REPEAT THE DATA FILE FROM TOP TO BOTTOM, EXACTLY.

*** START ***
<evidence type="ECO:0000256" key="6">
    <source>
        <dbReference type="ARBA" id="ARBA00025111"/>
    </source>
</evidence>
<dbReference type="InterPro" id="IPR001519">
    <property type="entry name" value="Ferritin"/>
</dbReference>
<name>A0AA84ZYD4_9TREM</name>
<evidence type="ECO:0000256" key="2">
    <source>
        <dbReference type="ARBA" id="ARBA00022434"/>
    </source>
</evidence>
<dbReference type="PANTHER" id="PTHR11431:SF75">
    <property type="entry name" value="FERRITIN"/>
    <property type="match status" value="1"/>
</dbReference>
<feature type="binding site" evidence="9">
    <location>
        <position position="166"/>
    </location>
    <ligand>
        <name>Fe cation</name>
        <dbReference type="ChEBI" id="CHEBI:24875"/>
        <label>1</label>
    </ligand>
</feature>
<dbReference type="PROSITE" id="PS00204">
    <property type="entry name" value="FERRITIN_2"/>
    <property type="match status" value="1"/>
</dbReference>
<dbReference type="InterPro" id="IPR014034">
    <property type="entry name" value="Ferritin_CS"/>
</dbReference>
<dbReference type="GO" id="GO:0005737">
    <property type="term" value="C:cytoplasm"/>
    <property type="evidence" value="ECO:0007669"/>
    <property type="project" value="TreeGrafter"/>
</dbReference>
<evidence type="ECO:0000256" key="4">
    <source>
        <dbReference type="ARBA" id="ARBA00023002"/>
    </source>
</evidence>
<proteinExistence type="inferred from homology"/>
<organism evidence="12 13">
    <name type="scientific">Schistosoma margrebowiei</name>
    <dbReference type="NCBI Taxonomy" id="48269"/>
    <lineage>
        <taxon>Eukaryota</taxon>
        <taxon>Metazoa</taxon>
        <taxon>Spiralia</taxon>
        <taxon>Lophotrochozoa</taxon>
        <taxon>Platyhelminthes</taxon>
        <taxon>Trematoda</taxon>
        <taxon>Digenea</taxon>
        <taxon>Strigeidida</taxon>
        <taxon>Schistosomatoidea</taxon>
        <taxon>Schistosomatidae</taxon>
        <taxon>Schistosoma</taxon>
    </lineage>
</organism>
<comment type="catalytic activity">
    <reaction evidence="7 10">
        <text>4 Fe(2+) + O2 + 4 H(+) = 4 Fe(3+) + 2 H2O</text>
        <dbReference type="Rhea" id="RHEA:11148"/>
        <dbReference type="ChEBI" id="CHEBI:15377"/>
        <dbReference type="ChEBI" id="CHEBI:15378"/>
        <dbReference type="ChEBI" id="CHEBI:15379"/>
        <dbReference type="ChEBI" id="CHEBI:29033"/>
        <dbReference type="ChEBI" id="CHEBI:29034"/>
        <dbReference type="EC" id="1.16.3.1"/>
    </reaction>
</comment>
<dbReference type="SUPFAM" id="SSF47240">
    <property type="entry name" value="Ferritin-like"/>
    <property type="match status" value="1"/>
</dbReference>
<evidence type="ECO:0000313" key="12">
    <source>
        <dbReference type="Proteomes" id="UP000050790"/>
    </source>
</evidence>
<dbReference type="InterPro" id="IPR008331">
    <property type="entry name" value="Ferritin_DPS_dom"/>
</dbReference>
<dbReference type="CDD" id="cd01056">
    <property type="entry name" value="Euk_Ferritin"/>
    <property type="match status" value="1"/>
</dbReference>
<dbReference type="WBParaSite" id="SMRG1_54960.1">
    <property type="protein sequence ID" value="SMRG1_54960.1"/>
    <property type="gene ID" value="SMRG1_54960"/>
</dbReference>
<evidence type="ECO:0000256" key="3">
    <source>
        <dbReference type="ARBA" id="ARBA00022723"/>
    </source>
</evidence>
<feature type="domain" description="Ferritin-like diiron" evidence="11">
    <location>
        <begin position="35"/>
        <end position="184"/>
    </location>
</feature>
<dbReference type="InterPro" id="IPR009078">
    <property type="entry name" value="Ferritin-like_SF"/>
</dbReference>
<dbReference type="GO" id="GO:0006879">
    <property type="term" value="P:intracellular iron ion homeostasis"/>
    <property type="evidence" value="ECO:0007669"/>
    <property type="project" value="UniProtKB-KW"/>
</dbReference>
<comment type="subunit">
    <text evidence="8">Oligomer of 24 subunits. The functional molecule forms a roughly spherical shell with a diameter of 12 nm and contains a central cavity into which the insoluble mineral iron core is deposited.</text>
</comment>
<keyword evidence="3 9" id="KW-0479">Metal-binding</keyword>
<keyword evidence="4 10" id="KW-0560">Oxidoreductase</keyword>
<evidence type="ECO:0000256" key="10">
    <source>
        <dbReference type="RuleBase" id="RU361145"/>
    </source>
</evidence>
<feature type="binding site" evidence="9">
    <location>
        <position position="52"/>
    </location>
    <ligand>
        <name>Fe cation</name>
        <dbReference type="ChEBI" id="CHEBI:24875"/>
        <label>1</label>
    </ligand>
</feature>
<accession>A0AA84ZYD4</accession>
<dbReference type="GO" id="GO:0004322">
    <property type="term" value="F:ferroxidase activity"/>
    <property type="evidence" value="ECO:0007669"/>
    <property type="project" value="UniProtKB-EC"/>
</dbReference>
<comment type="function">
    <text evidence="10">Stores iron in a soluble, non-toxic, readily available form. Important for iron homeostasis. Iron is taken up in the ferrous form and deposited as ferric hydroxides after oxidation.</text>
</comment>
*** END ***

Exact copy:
<evidence type="ECO:0000256" key="6">
    <source>
        <dbReference type="ARBA" id="ARBA00025111"/>
    </source>
</evidence>
<dbReference type="InterPro" id="IPR001519">
    <property type="entry name" value="Ferritin"/>
</dbReference>
<name>A0AA84ZYD4_9TREM</name>
<evidence type="ECO:0000256" key="2">
    <source>
        <dbReference type="ARBA" id="ARBA00022434"/>
    </source>
</evidence>
<dbReference type="PANTHER" id="PTHR11431:SF75">
    <property type="entry name" value="FERRITIN"/>
    <property type="match status" value="1"/>
</dbReference>
<feature type="binding site" evidence="9">
    <location>
        <position position="166"/>
    </location>
    <ligand>
        <name>Fe cation</name>
        <dbReference type="ChEBI" id="CHEBI:24875"/>
        <label>1</label>
    </ligand>
</feature>
<dbReference type="PROSITE" id="PS00204">
    <property type="entry name" value="FERRITIN_2"/>
    <property type="match status" value="1"/>
</dbReference>
<dbReference type="InterPro" id="IPR014034">
    <property type="entry name" value="Ferritin_CS"/>
</dbReference>
<dbReference type="GO" id="GO:0005737">
    <property type="term" value="C:cytoplasm"/>
    <property type="evidence" value="ECO:0007669"/>
    <property type="project" value="TreeGrafter"/>
</dbReference>
<evidence type="ECO:0000256" key="4">
    <source>
        <dbReference type="ARBA" id="ARBA00023002"/>
    </source>
</evidence>
<proteinExistence type="inferred from homology"/>
<organism evidence="12 13">
    <name type="scientific">Schistosoma margrebowiei</name>
    <dbReference type="NCBI Taxonomy" id="48269"/>
    <lineage>
        <taxon>Eukaryota</taxon>
        <taxon>Metazoa</taxon>
        <taxon>Spiralia</taxon>
        <taxon>Lophotrochozoa</taxon>
        <taxon>Platyhelminthes</taxon>
        <taxon>Trematoda</taxon>
        <taxon>Digenea</taxon>
        <taxon>Strigeidida</taxon>
        <taxon>Schistosomatoidea</taxon>
        <taxon>Schistosomatidae</taxon>
        <taxon>Schistosoma</taxon>
    </lineage>
</organism>
<comment type="catalytic activity">
    <reaction evidence="7 10">
        <text>4 Fe(2+) + O2 + 4 H(+) = 4 Fe(3+) + 2 H2O</text>
        <dbReference type="Rhea" id="RHEA:11148"/>
        <dbReference type="ChEBI" id="CHEBI:15377"/>
        <dbReference type="ChEBI" id="CHEBI:15378"/>
        <dbReference type="ChEBI" id="CHEBI:15379"/>
        <dbReference type="ChEBI" id="CHEBI:29033"/>
        <dbReference type="ChEBI" id="CHEBI:29034"/>
        <dbReference type="EC" id="1.16.3.1"/>
    </reaction>
</comment>
<dbReference type="SUPFAM" id="SSF47240">
    <property type="entry name" value="Ferritin-like"/>
    <property type="match status" value="1"/>
</dbReference>
<evidence type="ECO:0000313" key="12">
    <source>
        <dbReference type="Proteomes" id="UP000050790"/>
    </source>
</evidence>
<dbReference type="InterPro" id="IPR008331">
    <property type="entry name" value="Ferritin_DPS_dom"/>
</dbReference>
<dbReference type="CDD" id="cd01056">
    <property type="entry name" value="Euk_Ferritin"/>
    <property type="match status" value="1"/>
</dbReference>
<dbReference type="WBParaSite" id="SMRG1_54960.1">
    <property type="protein sequence ID" value="SMRG1_54960.1"/>
    <property type="gene ID" value="SMRG1_54960"/>
</dbReference>
<evidence type="ECO:0000256" key="3">
    <source>
        <dbReference type="ARBA" id="ARBA00022723"/>
    </source>
</evidence>
<feature type="domain" description="Ferritin-like diiron" evidence="11">
    <location>
        <begin position="35"/>
        <end position="184"/>
    </location>
</feature>
<dbReference type="InterPro" id="IPR009078">
    <property type="entry name" value="Ferritin-like_SF"/>
</dbReference>
<dbReference type="GO" id="GO:0006879">
    <property type="term" value="P:intracellular iron ion homeostasis"/>
    <property type="evidence" value="ECO:0007669"/>
    <property type="project" value="UniProtKB-KW"/>
</dbReference>
<comment type="subunit">
    <text evidence="8">Oligomer of 24 subunits. The functional molecule forms a roughly spherical shell with a diameter of 12 nm and contains a central cavity into which the insoluble mineral iron core is deposited.</text>
</comment>
<keyword evidence="3 9" id="KW-0479">Metal-binding</keyword>
<keyword evidence="4 10" id="KW-0560">Oxidoreductase</keyword>
<evidence type="ECO:0000256" key="10">
    <source>
        <dbReference type="RuleBase" id="RU361145"/>
    </source>
</evidence>
<feature type="binding site" evidence="9">
    <location>
        <position position="52"/>
    </location>
    <ligand>
        <name>Fe cation</name>
        <dbReference type="ChEBI" id="CHEBI:24875"/>
        <label>1</label>
    </ligand>
</feature>
<accession>A0AA84ZYD4</accession>
<dbReference type="GO" id="GO:0004322">
    <property type="term" value="F:ferroxidase activity"/>
    <property type="evidence" value="ECO:0007669"/>
    <property type="project" value="UniProtKB-EC"/>
</dbReference>
<comment type="function">
    <text evidence="10">Stores iron in a soluble, non-toxic, readily available form. Important for iron homeostasis. Iron is taken up in the ferrous form and deposited as ferric hydroxides after oxidation.</text>
</comment>